Back in August, 4A headed west to Parramatta to TALK about certain strands of art and culture in South Asia and Australia. Yasmin Tambiah was there to cover the proceedings of 4A’s annual symposium—presentations from Reena Kallat, Vidya Shivadas and Adeela Suleman alongside their peers in art, writing and performance. Here, Tambiah offers us her take on the day’s debates so that you might form your own view on the efficacy of ‘Australians’ capacity for effective cultural diplomacy in the Indo-Pacific region, and the productive consequences of cross-border cultural flows.’
Cambodian-born artist Anida Yoeu Ali takes things up a notch by challenging authorities to ‘Ban me!’, further explicating her commitment to political agitation alongside cultural, religious and aesthetic hybridity as she sat down to TALK with Bridie Moran. Checking into the Intercontinental Hotel in downtown Seoul, Micheal Do enjoys breakfast with esteemed curator and recently appointed Director of the Gwangju Biennale Foundation, Sunjung Kim. Over croissants and an omelette, Kim glances back over the highs and lows of her career over the past twenty-two years.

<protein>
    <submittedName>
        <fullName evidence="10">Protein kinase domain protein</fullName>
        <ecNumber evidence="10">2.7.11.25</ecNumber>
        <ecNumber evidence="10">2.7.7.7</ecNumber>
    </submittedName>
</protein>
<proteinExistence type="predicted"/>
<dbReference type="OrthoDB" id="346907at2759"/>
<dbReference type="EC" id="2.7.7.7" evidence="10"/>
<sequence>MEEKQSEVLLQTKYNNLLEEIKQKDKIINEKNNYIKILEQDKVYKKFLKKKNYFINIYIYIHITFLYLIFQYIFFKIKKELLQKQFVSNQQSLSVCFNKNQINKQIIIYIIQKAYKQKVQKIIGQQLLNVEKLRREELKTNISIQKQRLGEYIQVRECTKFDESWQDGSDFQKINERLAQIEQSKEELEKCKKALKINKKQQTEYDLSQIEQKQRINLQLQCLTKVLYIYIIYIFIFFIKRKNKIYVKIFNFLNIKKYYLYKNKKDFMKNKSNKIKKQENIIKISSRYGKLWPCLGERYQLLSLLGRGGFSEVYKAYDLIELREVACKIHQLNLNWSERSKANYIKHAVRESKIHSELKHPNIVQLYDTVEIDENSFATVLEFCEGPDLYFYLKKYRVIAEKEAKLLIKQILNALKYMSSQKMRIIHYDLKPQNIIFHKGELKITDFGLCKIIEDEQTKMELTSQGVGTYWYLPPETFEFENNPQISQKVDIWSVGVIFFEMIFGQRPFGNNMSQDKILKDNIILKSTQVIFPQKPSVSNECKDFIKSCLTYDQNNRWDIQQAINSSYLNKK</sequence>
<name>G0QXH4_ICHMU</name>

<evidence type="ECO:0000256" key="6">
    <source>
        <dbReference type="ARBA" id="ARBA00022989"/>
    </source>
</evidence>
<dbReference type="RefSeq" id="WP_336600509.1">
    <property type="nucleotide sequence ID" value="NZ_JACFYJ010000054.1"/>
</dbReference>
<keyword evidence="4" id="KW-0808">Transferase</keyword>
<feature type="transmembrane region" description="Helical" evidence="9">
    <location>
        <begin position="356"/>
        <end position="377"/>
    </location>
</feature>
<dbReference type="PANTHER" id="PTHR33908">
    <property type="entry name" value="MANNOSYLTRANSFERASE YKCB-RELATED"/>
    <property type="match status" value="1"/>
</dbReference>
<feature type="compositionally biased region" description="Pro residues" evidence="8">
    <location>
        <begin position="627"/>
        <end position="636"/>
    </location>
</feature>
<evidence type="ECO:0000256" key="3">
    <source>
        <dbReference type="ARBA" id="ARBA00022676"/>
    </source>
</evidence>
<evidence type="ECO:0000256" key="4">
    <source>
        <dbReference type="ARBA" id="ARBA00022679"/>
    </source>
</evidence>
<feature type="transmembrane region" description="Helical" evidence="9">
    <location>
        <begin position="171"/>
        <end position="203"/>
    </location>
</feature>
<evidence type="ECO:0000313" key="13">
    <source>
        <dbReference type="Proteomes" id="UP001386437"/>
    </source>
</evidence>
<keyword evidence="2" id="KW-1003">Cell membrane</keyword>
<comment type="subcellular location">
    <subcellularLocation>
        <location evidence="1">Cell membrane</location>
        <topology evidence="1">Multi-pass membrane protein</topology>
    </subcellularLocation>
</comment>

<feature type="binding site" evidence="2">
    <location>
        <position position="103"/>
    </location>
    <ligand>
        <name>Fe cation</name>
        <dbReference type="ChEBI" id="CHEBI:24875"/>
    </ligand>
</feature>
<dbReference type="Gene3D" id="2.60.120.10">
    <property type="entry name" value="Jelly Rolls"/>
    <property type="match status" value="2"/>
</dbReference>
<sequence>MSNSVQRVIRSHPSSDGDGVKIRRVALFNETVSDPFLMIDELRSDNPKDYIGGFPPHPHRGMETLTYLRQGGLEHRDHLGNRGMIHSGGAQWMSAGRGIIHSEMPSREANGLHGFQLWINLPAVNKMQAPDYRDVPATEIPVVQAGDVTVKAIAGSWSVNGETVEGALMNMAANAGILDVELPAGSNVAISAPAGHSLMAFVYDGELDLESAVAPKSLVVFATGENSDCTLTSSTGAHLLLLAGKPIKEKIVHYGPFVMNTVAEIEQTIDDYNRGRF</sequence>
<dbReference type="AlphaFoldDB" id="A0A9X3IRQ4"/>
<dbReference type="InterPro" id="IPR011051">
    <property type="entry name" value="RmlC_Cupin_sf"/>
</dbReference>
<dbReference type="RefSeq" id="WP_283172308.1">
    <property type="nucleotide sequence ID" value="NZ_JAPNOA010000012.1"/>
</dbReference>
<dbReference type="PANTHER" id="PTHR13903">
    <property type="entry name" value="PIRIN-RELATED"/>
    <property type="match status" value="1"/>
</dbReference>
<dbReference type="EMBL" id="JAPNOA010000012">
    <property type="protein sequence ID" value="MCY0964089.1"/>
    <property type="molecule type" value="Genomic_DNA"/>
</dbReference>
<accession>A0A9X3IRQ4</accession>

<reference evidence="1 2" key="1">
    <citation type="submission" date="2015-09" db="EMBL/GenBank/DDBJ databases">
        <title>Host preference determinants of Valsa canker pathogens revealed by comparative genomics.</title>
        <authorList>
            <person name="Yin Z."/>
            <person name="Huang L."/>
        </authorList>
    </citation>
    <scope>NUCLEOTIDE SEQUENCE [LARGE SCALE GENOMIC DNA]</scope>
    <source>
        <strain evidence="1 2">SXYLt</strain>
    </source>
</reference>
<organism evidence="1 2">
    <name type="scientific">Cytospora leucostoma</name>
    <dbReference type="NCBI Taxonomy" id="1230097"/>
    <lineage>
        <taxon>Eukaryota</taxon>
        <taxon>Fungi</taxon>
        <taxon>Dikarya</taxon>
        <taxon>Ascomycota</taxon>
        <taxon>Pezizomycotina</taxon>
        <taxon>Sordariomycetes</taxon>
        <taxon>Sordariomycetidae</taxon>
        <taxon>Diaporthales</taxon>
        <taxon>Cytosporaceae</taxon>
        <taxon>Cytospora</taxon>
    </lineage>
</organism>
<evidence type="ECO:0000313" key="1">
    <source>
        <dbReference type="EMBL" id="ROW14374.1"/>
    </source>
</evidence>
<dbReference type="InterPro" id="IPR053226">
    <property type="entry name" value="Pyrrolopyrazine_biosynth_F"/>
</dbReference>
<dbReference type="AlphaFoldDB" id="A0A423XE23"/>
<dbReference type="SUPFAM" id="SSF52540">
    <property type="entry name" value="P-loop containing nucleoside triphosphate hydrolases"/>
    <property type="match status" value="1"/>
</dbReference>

Another capital city in Asia experienced its first foray into the international art event circuit with Kathmandu staging an inaugural Triennale, its rebranded arts festival. Artist Shivanjani Lal was there to SEE a curatorial conceit that ‘facilitated an opportunity for Nepali artists to shine and to create intelligent, playful and provocative works that only Kathmandu “insiders” could deliver about the city and their home.’
In case you didn’t get to SEE it, Lauren Carroll Harris delves into South Korean artist Geumhyung Jeong’s Australian premiere at Liveworks, the annual festival of contemporary art and performance from Sydney’s Performance Space. With verve, wit and deft psychological analysis, Harris teases us with the proposition that ‘beyond a fragment of common kinks and desires lies a whole other universe of inclinations and barely-withheld repressions.’ Revealing the erotic workings of just how one might fall madly in lust with inanimate objects—even grand architecture such as the Eiffel Tower (yes, it’s a thing)—she asserts, ‘Here’s the truth: sex is funny.’ Now, that’s something.
Best, and less
Pedro de Almeida
Editor, 4A Papers
Ella Mudie When the Museum of Sydney (MoS) presented its strangely...Read more
Harriet Reid Dacchi Dang is not an unfamiliar face to 4A....Read more
Kate Warren Earthwork (2016) by Sonia Leber and David Chesworth is...Read more
Yasmin Tambiah For many Australians, regardless of ethnic origin, the idea...Read more
Micheal Do It’s an unusually frantic morning in Seoul as I...Read more
Shivanjani Lal What is a city? How are cities shaped? What...Read more